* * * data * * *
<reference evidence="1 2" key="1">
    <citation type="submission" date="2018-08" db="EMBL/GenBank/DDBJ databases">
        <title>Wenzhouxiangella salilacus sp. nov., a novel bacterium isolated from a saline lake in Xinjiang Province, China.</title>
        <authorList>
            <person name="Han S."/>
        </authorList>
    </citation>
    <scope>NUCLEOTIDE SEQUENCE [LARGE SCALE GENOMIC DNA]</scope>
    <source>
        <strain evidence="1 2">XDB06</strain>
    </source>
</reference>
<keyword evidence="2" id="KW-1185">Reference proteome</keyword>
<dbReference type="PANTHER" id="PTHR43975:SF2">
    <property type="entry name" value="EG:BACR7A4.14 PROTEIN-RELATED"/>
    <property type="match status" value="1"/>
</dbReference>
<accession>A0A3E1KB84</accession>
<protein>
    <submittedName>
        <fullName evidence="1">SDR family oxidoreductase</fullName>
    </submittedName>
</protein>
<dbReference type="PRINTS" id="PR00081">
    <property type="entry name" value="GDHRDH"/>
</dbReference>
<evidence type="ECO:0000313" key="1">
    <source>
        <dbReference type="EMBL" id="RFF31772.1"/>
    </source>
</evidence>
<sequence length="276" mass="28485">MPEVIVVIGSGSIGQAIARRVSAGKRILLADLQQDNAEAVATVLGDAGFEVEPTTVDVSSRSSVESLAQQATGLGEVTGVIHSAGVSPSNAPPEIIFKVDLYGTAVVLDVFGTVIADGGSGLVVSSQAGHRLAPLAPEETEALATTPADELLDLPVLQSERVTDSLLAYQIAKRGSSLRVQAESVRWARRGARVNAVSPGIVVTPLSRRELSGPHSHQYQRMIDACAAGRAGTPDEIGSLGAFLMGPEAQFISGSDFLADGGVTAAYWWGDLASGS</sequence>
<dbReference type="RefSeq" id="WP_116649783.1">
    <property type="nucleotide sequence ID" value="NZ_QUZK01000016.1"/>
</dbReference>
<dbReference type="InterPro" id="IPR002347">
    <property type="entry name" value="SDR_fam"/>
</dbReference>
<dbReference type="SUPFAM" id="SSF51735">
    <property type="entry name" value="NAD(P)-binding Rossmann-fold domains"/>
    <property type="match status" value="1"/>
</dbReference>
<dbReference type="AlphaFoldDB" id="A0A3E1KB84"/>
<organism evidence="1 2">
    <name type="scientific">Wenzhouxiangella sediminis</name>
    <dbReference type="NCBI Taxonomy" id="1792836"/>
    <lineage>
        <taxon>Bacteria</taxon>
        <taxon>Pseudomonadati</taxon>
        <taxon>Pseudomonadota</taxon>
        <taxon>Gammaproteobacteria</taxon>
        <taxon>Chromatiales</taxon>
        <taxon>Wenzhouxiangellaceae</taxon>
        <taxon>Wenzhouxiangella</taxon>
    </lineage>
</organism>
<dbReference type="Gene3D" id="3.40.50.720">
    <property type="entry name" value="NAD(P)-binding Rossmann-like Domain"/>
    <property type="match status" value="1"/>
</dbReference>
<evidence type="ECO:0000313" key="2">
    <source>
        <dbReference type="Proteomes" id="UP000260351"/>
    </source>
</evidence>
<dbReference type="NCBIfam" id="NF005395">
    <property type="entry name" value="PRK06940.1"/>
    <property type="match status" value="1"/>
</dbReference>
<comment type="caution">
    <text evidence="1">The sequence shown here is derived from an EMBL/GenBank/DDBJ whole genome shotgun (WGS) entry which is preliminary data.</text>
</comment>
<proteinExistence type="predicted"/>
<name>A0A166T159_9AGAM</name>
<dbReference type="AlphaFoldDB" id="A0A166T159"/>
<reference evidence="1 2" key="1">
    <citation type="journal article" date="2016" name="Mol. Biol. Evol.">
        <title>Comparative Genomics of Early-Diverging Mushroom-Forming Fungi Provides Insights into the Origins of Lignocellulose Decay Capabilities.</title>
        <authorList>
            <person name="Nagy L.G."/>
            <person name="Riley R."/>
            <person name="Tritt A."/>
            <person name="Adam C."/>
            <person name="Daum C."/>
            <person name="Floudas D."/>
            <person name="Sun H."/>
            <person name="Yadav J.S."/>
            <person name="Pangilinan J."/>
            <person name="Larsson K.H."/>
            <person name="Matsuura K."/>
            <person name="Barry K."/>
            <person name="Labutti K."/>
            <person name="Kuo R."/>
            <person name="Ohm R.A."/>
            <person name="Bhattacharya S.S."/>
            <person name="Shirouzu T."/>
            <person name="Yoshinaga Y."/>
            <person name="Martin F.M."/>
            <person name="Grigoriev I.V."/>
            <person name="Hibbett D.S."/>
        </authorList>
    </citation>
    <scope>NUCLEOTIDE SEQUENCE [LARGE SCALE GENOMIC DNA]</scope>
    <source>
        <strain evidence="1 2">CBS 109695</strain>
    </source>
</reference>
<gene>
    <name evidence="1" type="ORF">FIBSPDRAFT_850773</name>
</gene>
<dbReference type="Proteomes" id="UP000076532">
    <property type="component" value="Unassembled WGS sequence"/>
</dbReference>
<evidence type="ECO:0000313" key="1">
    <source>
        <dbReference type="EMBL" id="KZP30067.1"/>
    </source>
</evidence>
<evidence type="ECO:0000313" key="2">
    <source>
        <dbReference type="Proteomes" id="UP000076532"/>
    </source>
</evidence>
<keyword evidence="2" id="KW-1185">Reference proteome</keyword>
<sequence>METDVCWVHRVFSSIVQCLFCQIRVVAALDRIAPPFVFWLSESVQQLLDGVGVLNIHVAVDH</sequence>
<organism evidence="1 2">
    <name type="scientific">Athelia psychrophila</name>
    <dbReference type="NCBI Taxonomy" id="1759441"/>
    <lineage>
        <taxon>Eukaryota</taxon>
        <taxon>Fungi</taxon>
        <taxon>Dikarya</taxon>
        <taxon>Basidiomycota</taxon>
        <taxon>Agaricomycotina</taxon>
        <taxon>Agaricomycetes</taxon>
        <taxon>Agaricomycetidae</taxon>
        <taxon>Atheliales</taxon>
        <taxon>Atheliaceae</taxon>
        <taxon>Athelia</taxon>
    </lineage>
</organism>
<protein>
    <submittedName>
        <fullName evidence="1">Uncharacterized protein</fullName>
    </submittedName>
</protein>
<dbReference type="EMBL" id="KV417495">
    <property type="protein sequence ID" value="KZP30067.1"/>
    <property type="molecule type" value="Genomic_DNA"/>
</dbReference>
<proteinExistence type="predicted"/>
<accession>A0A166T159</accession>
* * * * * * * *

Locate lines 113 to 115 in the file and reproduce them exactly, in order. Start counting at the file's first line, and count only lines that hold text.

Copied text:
</dbReference>
<evidence type="ECO:0000313" key="1">
    <source>